Deeds office closures snag for industry
Durban - Business is booming for KwaZulu-Natal estate agents, some who have experienced their busiest month on record, but they are concerned that repeated closures of the deeds office due to Covid-19 infections is severely hampering property transactions.
Wakefields Real Estate chief executive Myles Wakefield said the latest figures released by bond originator ooba had shown a rise in first-time buyers and that banks had an appetite to grant bonds. He said there had also been an uptick in investment buyers.
“Ooba’s snapshot of KwaZulu-Natal’s property landscape reveals the buoyancy of the first-time homeowner market during April to June 2020. In May when current circumstances would suggest the reverse, there was a surge in first-time home buyers - 62.04% of buyers fell into that category,” Wakefield said.
He said the purchase price of first-time buyer properties rose from R698750 to R790000 to R860000 over the period, probably due to the lowest prime interest rate in 47 years.
He said the bond approval rate, which for many banks averaged 77.34%, was “encouraging”.
“The amount granted to first-time homeowners, too, has risen from R790419 in April, to R869335 in May, to R995791 in June,” he said.
However, Wakefield said the “stop-start” inconsistency of the Pietermaritzburg deeds office had had a negative impact on cash flow.
“It has a dramatic knock-on effect throughout the entire property chain, and for some, like a seller who needs to move house, the normally well-oiled system grinds to a near-halt. It’s put a great strain on property consultants, whose commission-dependent income is entirely dependent on timely property registrations,” he said.
However, he said downtime and communication had improved.
“We’d be delighted if they could speed it up further, but we appreciate they will be following imposed protocols. If there are ways, means and chemicals which can enable them to reopen safely and sooner, we’d be fully supportive. Essentially, a registration of a property which took up to three months, can now take five. That has a major impact on the entire industry,” he said.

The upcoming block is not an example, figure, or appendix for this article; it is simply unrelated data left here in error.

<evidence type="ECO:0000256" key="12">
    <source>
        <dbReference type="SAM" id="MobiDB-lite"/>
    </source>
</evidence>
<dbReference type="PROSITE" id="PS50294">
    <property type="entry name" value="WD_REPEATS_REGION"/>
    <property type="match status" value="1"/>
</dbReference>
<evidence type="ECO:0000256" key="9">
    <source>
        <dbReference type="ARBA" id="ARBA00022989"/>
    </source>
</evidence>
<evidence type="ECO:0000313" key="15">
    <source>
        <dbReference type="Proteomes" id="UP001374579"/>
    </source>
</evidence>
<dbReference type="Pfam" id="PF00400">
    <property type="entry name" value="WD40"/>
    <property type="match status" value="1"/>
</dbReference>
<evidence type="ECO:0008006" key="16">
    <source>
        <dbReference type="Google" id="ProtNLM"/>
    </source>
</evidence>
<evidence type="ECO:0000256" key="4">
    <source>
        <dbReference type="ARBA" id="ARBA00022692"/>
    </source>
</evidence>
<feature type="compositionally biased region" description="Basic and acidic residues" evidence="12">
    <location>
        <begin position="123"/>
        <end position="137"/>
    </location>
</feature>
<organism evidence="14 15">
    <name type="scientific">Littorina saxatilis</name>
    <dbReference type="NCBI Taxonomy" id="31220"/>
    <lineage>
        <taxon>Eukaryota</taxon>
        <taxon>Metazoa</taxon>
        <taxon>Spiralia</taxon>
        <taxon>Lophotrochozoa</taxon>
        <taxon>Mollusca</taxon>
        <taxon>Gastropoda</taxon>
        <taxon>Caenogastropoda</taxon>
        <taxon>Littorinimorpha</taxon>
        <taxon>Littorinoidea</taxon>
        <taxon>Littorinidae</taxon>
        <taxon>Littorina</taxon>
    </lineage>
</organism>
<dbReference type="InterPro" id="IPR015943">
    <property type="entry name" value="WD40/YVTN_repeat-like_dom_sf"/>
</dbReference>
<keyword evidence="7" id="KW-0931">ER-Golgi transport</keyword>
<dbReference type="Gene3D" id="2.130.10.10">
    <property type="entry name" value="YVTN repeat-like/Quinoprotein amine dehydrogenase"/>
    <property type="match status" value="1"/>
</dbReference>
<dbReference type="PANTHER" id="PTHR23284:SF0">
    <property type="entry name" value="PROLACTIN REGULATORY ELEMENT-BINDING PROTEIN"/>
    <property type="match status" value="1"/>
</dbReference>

Tyson Properties Durban co-owner Kim Woods said demand for property was strong in the R1 million to R2m price range.
“Everyone had come back thinking it was going to be quiet and yet my agents are all so busy. In June we had the best month we have had the whole year but it has been terrible with the deeds office being closed like this. Since March 15 we have had eight property registrations and are sitting with a backlog of 46 and all my agents are only on commission,” she said.
RE/MAX Panache La Lucia broker-owner Gavin Grant said the firm had experienced the best month for sales in its history in June.
“It’s probably also due to the fact that in April and May buyers were not able to buy but even July is going to be a better than average month for us,” he said.
However, he said deeds office closures were hindering transactions.
“As we start to get a trickle going through they close again. It is the one thing I didn’t think would be a problem, we all just assumed let’s go back to work but all businesses are sensitive to infection,” he said.
Pietermaritzburg conveyancer Daan Steenkamp said the deeds office had closed three times for three-day periods since reopening under lockdown. He said the office was scheduled to reopen yesterday after the latest closure.
Steenkamp questioned why the procedure took as long as three days and suggested the office consider alternative commercially available methods of sanitisation that did not require chemicals to “settle” for 48 hours
KZN Department of Rural Development and Land Reform spokesperson Sipho Dlamini said the deeds office was simply following Covid-19 protocols.
“We are following government protocols that are issued by the department of health. We are following the guidelines and if they say we need to wait for 48 hours after decontamination then that is what we have to comply with,” he said.